During the months-long debate in Congress over ObamaCare, opponents argued that the bill would become a back-door method to funding abortions through federal taxpayer dollars, which the Hyde Amendments prohibited in each budget. Democrats refused to attach the Stupak amendment to ObamaCare, which would have put the Hyde language into statute, and insisted that insurance companies would be required to segregate abortion coverage so that federal tax dollars did not fund abortion coverage. In the end, Bart Stupak and his small coterie of pro-life Democrats caved, and his party left those promises ringing in the air as they shoved the bill down the throats of voters, who were then and are now largely opposed to ObamaCare.
More than four years later, the GAO confirms what opponents knew would happen when the federal government took over the health-insurance industry:
The Government Accountability Office said in a report released late Monday that only 1 of 18 insurers it reviewed was separately itemizing a charge for coverage of elective abortions on enrollees’ bills.
That detail is important because the original compromise that President Barack Obama sealed with anti-abortion Democrats stipulated that no federal funds would be used to pay for elective abortions. Instead, private health plans covering the procedure would collect a separate premium, which would be segregated from federal subsidies for other medical services.
Although abortion is a legal medical procedure, longstanding federal laws prohibit taxpayer funds from being used to pay for it, except in cases of rape, incest or to save the life of the mother.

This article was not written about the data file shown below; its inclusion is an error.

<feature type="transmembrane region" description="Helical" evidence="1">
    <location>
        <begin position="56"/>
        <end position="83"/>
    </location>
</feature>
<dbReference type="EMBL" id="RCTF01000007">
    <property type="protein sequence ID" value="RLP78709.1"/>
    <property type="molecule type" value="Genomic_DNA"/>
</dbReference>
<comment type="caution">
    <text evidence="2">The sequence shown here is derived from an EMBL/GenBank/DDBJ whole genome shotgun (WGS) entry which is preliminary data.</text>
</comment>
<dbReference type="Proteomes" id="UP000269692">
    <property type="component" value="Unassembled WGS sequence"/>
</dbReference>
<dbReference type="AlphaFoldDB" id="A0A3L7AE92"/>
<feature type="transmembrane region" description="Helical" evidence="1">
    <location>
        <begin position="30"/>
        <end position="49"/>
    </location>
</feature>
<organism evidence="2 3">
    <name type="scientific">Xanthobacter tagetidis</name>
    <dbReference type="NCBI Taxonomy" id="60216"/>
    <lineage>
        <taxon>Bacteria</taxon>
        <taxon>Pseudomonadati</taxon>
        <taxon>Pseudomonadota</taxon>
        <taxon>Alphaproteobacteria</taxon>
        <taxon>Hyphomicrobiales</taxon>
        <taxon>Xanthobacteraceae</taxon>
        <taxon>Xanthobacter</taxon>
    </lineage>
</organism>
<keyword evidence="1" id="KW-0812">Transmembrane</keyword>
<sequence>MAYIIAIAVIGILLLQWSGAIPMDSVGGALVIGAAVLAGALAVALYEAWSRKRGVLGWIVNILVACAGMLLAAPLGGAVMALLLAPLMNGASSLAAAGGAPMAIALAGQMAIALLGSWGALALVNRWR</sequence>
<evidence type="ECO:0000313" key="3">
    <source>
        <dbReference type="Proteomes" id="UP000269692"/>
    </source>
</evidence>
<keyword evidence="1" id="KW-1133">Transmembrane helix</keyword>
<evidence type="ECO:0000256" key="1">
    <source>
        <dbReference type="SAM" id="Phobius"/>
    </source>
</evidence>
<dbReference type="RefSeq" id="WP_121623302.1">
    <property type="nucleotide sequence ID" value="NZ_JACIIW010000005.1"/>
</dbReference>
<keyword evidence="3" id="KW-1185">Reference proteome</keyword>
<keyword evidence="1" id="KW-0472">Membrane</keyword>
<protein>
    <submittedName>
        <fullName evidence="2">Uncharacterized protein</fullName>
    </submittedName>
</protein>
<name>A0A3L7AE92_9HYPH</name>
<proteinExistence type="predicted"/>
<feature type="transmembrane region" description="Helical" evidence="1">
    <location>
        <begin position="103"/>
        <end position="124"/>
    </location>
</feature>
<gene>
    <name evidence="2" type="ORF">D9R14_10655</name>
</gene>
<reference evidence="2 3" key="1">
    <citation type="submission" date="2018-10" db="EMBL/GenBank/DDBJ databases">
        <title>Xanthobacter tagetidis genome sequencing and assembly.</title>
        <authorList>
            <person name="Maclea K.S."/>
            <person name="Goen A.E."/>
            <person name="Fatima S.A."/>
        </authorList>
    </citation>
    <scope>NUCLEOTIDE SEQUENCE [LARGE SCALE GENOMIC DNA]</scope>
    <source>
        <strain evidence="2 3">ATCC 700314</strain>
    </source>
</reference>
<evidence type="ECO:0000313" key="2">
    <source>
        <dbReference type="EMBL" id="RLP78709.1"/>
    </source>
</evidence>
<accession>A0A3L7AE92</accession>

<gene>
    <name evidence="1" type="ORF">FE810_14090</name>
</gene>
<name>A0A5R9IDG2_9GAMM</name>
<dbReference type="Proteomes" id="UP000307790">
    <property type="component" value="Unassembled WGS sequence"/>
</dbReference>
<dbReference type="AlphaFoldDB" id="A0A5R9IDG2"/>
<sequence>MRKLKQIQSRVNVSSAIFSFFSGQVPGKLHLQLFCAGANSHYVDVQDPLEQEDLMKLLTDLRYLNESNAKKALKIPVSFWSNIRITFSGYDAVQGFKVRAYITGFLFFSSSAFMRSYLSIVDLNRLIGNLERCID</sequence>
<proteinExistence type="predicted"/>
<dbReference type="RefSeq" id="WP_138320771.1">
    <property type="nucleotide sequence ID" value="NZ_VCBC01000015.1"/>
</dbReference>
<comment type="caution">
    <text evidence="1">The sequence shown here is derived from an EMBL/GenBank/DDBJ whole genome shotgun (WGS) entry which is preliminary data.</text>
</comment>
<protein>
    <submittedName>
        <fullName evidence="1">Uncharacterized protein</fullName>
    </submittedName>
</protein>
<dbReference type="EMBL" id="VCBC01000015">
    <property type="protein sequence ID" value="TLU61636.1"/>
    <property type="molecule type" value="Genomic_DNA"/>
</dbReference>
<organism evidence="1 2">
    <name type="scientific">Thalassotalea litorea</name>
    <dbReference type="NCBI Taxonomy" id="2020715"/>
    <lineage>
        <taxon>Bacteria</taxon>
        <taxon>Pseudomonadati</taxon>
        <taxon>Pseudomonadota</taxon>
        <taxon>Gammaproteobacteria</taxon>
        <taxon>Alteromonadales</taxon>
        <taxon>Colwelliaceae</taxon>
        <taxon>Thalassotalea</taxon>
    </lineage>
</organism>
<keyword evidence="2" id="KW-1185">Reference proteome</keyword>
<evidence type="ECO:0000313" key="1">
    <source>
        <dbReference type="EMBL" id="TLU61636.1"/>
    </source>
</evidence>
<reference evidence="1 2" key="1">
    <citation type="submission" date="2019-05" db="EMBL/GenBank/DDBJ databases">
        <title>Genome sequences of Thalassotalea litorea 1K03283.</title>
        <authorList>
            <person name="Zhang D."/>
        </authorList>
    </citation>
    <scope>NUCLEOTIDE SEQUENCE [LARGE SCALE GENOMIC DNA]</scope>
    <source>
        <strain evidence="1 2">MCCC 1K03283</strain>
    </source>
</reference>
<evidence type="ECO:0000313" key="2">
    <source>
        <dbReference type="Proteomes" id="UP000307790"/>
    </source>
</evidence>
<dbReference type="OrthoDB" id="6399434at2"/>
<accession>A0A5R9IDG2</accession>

The new GAO review did not address the fundamental question of whether federal subsidies under the health law are being used for elective abortions, but abortion opponents said the findings underscore their view that the compromise is an accounting gimmick.
In a written response, the Health and Human Services Department said it “acknowledges that additional clarification may be needed” when it comes to the health law’s provisions on abortions.
If they aren’t segregating the coverage, then any subsidies provided go explicitly for abortion coverage. That’s pretty simple, as the subsidies are calculated in part on the price of the premiums. It’s worth noting, as it was at the time of the ObamaCare debate in Congress, that subsidies would still indirectly facilitate abortion coverage even if insurers were following the law, but since they’re not, that point is moot anyway.
Another promise at the time from the Obama administration was that each state would have to provide at least one option without abortion coverage for those opposed to the practice. Consider that a second promise broken by Barack Obama’s HHS:
The GAO report found that in Connecticut, Hawaii, New Jersey, Rhode Island and Vermont, all insurance plans offered on the exchanges cover abortions above and beyond the exceptions for rape, incest and the mother’s life. The health law required the Office of Personnel Management to ensure there was at least one insurance policy in each state that did not cover abortion except in the restricted circumstances.
The report’s timing isn’t going to help Democratic incumbents defending their seats in the next few weeks, Politico notes:
The report’s release is likely to elicit new election-year attacks on congressional Democrats from anti-abortion groups and Republicans who warned that Obamacare would allow for taxpayer subsidized abortions.
In other words, Republicans were right about the Obama administration’s motives on this point, and Democrats in Congress made themselves complicit in the deception. Why shouldn’t that be part of the accountability of ObamaCare-supporting incumbents in this election cycle?